In the week that we’ve been back, we were lucky enough to be part of a great national event here in Göteborg. An event that had about a 10th of the cities’ population singing and cheering, lining the canals and having picnics on rooftops. People spent the day in costumes and sang in public and the sound of the celebration and the fireworks of the finale reverberated around the city.
No, I’m not talking about Swedish National Day. I’m talking about a concert performed by someone who may not be known outside of Sweden, but is adored in his homeland – Håkan Hellström.
Brief backstory for those not in Sweden – Håkan Hellström is a rock/pop musician from Göteborg who was a drummer and bassist in a couple of Swedish bands before he decided to go solo and has since released a number of records, all in Swedish. Months ago a concert was announced in Ullevi, the biggest stadium in the city, and sold out pretty quickly. I heard snippets about it from Swedish friends who were either going or wished they could go, but it wasn’t till I saw fans in sailor outfits wandering around the city, overheard people singing his most famous song in a park and heard that the venue had reached a record breaking capacity that I realised how important the event was for a decent percentage of the population of Göteborg.
My partner works in a building near the stadium which has a balcony, so our plan was to view the concert from high above. (Unfortunately we couldn’t get access to the top floor, but at least we know more for next time) We set off from our apartment with a bottle of wine and some glasses, just in case, and strolled along the canal that leads to the stadium. From the moment we stepped outside our apartment we could hear the concert, and as we got nearer it got louder, covering the screams from Liseberg and the rush of traffic. The volume of Göteborgare also increased as we got closer, from people sitting on benches with picnics, or on the grass lining the canal, standing around with their arms around each other or sitting on the wall of the canal, feet dangling down above the water. The rooftops nearby had new residents, and the road near Ullevi had been closed off and was packed with people singing along or just standing and smiling. It was a city celebrating and vicariously sharing a few hours of music. I’ve never seen anything like it.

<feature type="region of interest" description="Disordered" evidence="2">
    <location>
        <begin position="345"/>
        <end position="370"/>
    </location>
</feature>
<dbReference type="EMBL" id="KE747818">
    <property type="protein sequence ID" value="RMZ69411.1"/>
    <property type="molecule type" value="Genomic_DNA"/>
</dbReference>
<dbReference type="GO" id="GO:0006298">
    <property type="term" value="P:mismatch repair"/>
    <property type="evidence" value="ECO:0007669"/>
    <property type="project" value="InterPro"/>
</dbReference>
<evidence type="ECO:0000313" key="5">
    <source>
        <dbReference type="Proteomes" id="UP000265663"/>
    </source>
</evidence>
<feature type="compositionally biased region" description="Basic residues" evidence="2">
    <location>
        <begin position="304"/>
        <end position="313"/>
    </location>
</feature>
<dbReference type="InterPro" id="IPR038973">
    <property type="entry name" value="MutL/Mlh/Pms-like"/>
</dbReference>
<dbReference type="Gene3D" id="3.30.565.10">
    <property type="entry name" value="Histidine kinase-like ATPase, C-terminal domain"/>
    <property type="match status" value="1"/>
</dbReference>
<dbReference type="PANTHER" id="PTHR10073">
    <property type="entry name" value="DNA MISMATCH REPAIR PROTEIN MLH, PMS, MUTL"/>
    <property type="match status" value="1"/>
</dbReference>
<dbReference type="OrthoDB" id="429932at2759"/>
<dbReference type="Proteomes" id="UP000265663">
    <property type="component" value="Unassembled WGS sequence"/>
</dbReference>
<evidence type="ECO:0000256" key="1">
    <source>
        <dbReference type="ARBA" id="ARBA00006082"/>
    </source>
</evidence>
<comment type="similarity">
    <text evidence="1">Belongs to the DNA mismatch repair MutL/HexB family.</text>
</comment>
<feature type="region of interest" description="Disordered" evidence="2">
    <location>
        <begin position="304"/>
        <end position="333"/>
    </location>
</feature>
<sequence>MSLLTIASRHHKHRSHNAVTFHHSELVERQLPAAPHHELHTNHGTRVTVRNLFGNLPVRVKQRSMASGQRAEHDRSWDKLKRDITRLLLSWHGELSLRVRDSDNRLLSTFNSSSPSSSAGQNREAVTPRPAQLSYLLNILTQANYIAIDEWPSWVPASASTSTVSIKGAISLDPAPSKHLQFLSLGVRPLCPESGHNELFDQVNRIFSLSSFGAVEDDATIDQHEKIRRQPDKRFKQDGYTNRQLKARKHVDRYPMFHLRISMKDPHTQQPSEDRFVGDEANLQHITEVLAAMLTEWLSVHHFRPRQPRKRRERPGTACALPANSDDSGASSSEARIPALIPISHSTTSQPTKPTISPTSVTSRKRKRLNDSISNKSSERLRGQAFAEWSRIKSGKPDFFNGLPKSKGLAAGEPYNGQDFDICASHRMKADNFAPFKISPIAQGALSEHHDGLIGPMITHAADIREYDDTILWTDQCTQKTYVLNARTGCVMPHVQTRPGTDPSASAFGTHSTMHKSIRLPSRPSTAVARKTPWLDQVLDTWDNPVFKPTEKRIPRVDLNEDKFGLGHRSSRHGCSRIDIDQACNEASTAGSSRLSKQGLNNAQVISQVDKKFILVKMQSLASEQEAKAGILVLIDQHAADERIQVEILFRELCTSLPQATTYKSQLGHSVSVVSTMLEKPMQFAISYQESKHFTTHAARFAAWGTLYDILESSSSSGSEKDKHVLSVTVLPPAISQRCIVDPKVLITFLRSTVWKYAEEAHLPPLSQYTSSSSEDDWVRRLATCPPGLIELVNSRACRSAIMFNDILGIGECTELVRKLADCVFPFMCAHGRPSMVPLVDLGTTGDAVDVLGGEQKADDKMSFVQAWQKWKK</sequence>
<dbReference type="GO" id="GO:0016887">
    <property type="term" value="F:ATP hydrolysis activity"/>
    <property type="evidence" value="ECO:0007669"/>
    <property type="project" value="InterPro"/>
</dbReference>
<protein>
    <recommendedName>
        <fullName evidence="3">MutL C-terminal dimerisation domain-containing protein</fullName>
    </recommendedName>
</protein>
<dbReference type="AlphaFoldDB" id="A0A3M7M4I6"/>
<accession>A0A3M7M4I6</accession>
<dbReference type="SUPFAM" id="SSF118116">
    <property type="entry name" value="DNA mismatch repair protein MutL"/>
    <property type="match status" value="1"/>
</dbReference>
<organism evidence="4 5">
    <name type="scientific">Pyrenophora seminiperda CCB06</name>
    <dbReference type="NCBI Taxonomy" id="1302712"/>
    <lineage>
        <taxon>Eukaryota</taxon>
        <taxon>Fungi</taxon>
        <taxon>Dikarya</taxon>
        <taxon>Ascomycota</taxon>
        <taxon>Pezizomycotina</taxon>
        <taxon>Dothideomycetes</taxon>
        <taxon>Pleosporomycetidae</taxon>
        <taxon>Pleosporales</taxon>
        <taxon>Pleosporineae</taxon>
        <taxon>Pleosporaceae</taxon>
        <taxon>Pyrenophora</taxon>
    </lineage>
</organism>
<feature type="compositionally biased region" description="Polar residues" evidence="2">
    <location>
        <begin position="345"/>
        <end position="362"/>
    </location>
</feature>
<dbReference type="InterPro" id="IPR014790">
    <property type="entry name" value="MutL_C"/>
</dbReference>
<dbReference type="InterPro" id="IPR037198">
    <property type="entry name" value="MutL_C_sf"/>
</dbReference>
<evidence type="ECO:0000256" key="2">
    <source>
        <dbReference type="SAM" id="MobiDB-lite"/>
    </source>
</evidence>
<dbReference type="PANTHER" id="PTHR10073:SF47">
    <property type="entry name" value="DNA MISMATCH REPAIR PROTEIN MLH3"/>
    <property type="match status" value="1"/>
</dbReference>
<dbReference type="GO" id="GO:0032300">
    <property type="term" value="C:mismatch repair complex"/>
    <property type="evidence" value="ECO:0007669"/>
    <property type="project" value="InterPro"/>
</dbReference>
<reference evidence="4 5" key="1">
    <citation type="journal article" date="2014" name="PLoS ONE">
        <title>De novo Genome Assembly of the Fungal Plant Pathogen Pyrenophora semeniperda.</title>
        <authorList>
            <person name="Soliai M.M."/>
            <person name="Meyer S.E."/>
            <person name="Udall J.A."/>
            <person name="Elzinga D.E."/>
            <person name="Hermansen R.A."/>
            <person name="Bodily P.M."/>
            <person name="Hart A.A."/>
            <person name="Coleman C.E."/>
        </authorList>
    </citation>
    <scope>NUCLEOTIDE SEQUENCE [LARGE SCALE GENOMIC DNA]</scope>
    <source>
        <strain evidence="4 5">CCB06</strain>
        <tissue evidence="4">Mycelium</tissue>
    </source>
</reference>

The contrast to the concert was National Day, which seems to have been popularised within the last few years and the mention of which was greeted with ‘what? Oh yeah, that thing’ from the Swedes I questioned about it. Hoping to get some sort of cultural experience, even if it was manufactured, we headed to Slottskogen on Friday, to listen to the orchestra and watch some folk dancing. Unfortunately the weather didn’t seem to have realised that it’s summer so it poured from the moment we stepped outside. While I do love a bit of Ode to Joy, standing in a crowd feeling the rain seeping through your jacket is not the ideal way to enjoy it.
The folk dancing seems to have been rained out (though why they weren’t more prepared baffles me – I take it they of all people would know they are in Sweden), though I did enjoy the costumes.
Speaking of which, a question for readers: Does anyone know why ‘folk’ outfits seem to date from the 17th centuries? Why not the 14th, or 19th? I suppose the equivalent nowadays would be a suit or cocktail dress.
There were of course crowds of people at the National Day celebrations, and those who can stick around in the rain must have some good reason to do so. However I didn’t get the same feeling of love as at the concert the next day. Perhaps people have to decide what to love.
Prior to checking out the concert, we had a picnic in a park, a long and relaxing affair in which we ate, drank, talked and I got slightly sunburnt. Now that summer is beginning to show its face I hope it stays for longer.
Life has otherwise been settling down to the usual routine, or classes and chores, looking for work and another apartment and reconnecting with friends. The holiday in Australia is passing away and life is returning to normal, back in step with the city around us.